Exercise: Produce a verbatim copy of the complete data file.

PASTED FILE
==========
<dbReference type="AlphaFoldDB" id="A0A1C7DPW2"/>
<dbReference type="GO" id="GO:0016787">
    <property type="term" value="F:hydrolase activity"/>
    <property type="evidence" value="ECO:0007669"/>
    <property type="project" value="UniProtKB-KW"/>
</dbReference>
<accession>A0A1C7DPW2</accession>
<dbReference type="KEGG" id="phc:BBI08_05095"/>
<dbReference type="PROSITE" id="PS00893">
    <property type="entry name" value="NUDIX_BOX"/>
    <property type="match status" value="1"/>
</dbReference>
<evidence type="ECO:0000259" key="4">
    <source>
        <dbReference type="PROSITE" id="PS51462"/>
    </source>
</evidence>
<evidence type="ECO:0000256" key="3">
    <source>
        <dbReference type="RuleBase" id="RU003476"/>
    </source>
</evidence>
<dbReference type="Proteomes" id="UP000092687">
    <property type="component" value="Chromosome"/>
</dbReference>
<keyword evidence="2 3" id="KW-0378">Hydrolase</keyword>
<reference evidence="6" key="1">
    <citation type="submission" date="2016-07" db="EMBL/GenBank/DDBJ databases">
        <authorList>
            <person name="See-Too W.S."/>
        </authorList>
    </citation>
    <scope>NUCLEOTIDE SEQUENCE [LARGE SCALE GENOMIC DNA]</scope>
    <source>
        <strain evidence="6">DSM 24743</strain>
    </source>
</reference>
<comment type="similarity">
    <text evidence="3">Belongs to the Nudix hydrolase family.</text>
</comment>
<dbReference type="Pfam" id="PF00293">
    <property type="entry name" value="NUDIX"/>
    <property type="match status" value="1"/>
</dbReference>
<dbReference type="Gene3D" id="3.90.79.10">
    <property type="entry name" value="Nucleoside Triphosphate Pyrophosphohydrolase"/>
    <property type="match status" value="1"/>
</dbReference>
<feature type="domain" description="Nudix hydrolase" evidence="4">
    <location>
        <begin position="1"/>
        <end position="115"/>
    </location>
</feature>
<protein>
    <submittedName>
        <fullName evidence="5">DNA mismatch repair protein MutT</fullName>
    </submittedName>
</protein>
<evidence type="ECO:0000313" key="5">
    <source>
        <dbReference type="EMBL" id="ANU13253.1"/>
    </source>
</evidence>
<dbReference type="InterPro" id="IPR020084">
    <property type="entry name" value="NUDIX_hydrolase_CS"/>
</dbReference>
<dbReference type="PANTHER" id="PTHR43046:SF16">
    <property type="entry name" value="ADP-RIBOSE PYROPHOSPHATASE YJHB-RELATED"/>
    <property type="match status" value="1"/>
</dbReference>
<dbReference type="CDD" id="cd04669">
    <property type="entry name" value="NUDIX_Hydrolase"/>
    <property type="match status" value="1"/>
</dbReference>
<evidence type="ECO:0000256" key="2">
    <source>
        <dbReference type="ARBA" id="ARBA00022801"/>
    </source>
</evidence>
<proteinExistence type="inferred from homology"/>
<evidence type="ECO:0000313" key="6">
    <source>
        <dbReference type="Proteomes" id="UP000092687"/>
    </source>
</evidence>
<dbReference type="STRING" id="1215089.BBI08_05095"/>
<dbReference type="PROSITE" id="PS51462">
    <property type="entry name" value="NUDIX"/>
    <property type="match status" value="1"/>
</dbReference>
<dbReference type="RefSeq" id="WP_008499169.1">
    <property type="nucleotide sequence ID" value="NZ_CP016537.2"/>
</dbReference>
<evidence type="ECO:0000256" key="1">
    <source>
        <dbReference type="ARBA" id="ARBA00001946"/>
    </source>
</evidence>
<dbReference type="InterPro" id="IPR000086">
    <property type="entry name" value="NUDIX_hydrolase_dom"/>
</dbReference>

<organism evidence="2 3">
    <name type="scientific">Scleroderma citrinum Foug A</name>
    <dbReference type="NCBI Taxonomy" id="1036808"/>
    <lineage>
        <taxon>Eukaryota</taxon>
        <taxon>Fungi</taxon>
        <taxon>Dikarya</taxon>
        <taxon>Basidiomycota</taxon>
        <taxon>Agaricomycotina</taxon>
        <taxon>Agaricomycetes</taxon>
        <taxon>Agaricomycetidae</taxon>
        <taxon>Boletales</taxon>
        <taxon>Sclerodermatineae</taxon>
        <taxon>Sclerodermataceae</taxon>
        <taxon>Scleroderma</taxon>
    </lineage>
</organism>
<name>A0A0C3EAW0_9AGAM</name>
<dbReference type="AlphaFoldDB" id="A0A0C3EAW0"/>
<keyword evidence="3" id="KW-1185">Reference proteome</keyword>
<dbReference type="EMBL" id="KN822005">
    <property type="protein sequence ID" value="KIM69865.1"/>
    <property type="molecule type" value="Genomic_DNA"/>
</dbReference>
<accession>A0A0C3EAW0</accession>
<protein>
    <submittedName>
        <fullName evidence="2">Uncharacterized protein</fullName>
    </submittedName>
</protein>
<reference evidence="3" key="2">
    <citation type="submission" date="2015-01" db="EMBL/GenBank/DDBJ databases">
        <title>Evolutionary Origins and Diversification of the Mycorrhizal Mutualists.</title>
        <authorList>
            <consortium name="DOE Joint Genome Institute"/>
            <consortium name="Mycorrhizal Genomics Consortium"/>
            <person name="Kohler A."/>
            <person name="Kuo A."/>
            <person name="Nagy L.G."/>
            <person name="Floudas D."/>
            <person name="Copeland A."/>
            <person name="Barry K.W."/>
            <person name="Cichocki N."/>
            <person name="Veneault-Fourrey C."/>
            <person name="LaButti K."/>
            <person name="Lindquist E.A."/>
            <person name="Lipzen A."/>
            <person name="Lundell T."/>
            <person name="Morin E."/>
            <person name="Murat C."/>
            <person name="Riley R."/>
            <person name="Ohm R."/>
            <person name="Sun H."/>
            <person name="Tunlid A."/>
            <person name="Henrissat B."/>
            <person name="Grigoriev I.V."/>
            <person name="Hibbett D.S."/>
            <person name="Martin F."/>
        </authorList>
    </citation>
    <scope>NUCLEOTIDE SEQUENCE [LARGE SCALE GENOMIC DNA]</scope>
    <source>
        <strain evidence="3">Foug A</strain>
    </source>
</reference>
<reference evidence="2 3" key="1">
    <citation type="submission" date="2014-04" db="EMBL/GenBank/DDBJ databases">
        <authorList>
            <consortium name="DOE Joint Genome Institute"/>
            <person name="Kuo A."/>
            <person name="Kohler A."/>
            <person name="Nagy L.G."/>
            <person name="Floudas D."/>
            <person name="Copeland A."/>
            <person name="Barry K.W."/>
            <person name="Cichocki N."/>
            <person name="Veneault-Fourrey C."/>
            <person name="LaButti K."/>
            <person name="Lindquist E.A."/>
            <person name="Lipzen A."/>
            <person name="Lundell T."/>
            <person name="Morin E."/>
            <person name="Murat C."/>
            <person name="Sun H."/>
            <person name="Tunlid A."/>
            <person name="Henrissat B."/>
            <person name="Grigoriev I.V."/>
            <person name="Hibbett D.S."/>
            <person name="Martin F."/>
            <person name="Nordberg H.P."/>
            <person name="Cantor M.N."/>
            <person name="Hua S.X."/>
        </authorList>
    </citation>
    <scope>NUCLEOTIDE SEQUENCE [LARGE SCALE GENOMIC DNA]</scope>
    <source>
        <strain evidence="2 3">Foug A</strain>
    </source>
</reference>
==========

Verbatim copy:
<dbReference type="AlphaFoldDB" id="A0A1C7DPW2"/>
<dbReference type="GO" id="GO:0016787">
    <property type="term" value="F:hydrolase activity"/>
    <property type="evidence" value="ECO:0007669"/>
    <property type="project" value="UniProtKB-KW"/>
</dbReference>
<accession>A0A1C7DPW2</accession>
<dbReference type="KEGG" id="phc:BBI08_05095"/>
<dbReference type="PROSITE" id="PS00893">
    <property type="entry name" value="NUDIX_BOX"/>
    <property type="match status" value="1"/>
</dbReference>
<evidence type="ECO:0000259" key="4">
    <source>
        <dbReference type="PROSITE" id="PS51462"/>
    </source>
</evidence>
<evidence type="ECO:0000256" key="3">
    <source>
        <dbReference type="RuleBase" id="RU003476"/>
    </source>
</evidence>
<dbReference type="Proteomes" id="UP000092687">
    <property type="component" value="Chromosome"/>
</dbReference>
<keyword evidence="2 3" id="KW-0378">Hydrolase</keyword>
<reference evidence="6" key="1">
    <citation type="submission" date="2016-07" db="EMBL/GenBank/DDBJ databases">
        <authorList>
            <person name="See-Too W.S."/>
        </authorList>
    </citation>
    <scope>NUCLEOTIDE SEQUENCE [LARGE SCALE GENOMIC DNA]</scope>
    <source>
        <strain evidence="6">DSM 24743</strain>
    </source>
</reference>
<comment type="similarity">
    <text evidence="3">Belongs to the Nudix hydrolase family.</text>
</comment>
<dbReference type="Pfam" id="PF00293">
    <property type="entry name" value="NUDIX"/>
    <property type="match status" value="1"/>
</dbReference>
<dbReference type="Gene3D" id="3.90.79.10">
    <property type="entry name" value="Nucleoside Triphosphate Pyrophosphohydrolase"/>
    <property type="match status" value="1"/>
</dbReference>
<feature type="domain" description="Nudix hydrolase" evidence="4">
    <location>
        <begin position="1"/>
        <end position="115"/>
    </location>
</feature>
<protein>
    <submittedName>
        <fullName evidence="5">DNA mismatch repair protein MutT</fullName>
    </submittedName>
</protein>
<evidence type="ECO:0000313" key="5">
    <source>
        <dbReference type="EMBL" id="ANU13253.1"/>
    </source>
</evidence>
<dbReference type="InterPro" id="IPR020084">
    <property type="entry name" value="NUDIX_hydrolase_CS"/>
</dbReference>
<dbReference type="PANTHER" id="PTHR43046:SF16">
    <property type="entry name" value="ADP-RIBOSE PYROPHOSPHATASE YJHB-RELATED"/>
    <property type="match status" value="1"/>
</dbReference>
<dbReference type="CDD" id="cd04669">
    <property type="entry name" value="NUDIX_Hydrolase"/>
    <property type="match status" value="1"/>
</dbReference>
<evidence type="ECO:0000256" key="2">
    <source>
        <dbReference type="ARBA" id="ARBA00022801"/>
    </source>
</evidence>
<proteinExistence type="inferred from homology"/>
<evidence type="ECO:0000313" key="6">
    <source>
        <dbReference type="Proteomes" id="UP000092687"/>
    </source>
</evidence>
<dbReference type="STRING" id="1215089.BBI08_05095"/>
<dbReference type="PROSITE" id="PS51462">
    <property type="entry name" value="NUDIX"/>
    <property type="match status" value="1"/>
</dbReference>
<dbReference type="RefSeq" id="WP_008499169.1">
    <property type="nucleotide sequence ID" value="NZ_CP016537.2"/>
</dbReference>
<evidence type="ECO:0000256" key="1">
    <source>
        <dbReference type="ARBA" id="ARBA00001946"/>
    </source>
</evidence>
<dbReference type="InterPro" id="IPR000086">
    <property type="entry name" value="NUDIX_hydrolase_dom"/>
</dbReference>

<organism evidence="2 3">
    <name type="scientific">Scleroderma citrinum Foug A</name>
    <dbReference type="NCBI Taxonomy" id="1036808"/>
    <lineage>
        <taxon>Eukaryota</taxon>
        <taxon>Fungi</taxon>
        <taxon>Dikarya</taxon>
        <taxon>Basidiomycota</taxon>
        <taxon>Agaricomycotina</taxon>
        <taxon>Agaricomycetes</taxon>
        <taxon>Agaricomycetidae</taxon>
        <taxon>Boletales</taxon>
        <taxon>Sclerodermatineae</taxon>
        <taxon>Sclerodermataceae</taxon>
        <taxon>Scleroderma</taxon>
    </lineage>
</organism>
<name>A0A0C3EAW0_9AGAM</name>
<dbReference type="AlphaFoldDB" id="A0A0C3EAW0"/>
<keyword evidence="3" id="KW-1185">Reference proteome</keyword>
<dbReference type="EMBL" id="KN822005">
    <property type="protein sequence ID" value="KIM69865.1"/>
    <property type="molecule type" value="Genomic_DNA"/>
</dbReference>
<accession>A0A0C3EAW0</accession>
<protein>
    <submittedName>
        <fullName evidence="2">Uncharacterized protein</fullName>
    </submittedName>
</protein>
<reference evidence="3" key="2">
    <citation type="submission" date="2015-01" db="EMBL/GenBank/DDBJ databases">
        <title>Evolutionary Origins and Diversification of the Mycorrhizal Mutualists.</title>
        <authorList>
            <consortium name="DOE Joint Genome Institute"/>
            <consortium name="Mycorrhizal Genomics Consortium"/>
            <person name="Kohler A."/>
            <person name="Kuo A."/>
            <person name="Nagy L.G."/>
            <person name="Floudas D."/>
            <person name="Copeland A."/>
            <person name="Barry K.W."/>
            <person name="Cichocki N."/>
            <person name="Veneault-Fourrey C."/>
            <person name="LaButti K."/>
            <person name="Lindquist E.A."/>
            <person name="Lipzen A."/>
            <person name="Lundell T."/>
            <person name="Morin E."/>
            <person name="Murat C."/>
            <person name="Riley R."/>
            <person name="Ohm R."/>
            <person name="Sun H."/>
            <person name="Tunlid A."/>
            <person name="Henrissat B."/>
            <person name="Grigoriev I.V."/>
            <person name="Hibbett D.S."/>
            <person name="Martin F."/>
        </authorList>
    </citation>
    <scope>NUCLEOTIDE SEQUENCE [LARGE SCALE GENOMIC DNA]</scope>
    <source>
        <strain evidence="3">Foug A</strain>
    </source>
</reference>
<reference evidence="2 3" key="1">
    <citation type="submission" date="2014-04" db="EMBL/GenBank/DDBJ databases">
        <authorList>
            <consortium name="DOE Joint Genome Institute"/>
            <person name="Kuo A."/>
            <person name="Kohler A."/>
            <person name="Nagy L.G."/>
            <person name="Floudas D."/>
            <person name="Copeland A."/>
            <person name="Barry K.W."/>
            <person name="Cichocki N."/>
            <person name="Veneault-Fourrey C."/>
            <person name="LaButti K."/>
            <person name="Lindquist E.A."/>
            <person name="Lipzen A."/>
            <person name="Lundell T."/>
            <person name="Morin E."/>
            <person name="Murat C."/>
            <person name="Sun H."/>
            <person name="Tunlid A."/>
            <person name="Henrissat B."/>
            <person name="Grigoriev I.V."/>
            <person name="Hibbett D.S."/>
            <person name="Martin F."/>
            <person name="Nordberg H.P."/>
            <person name="Cantor M.N."/>
            <person name="Hua S.X."/>
        </authorList>
    </citation>
    <scope>NUCLEOTIDE SEQUENCE [LARGE SCALE GENOMIC DNA]</scope>
    <source>
        <strain evidence="2 3">Foug A</strain>
    </source>
</reference>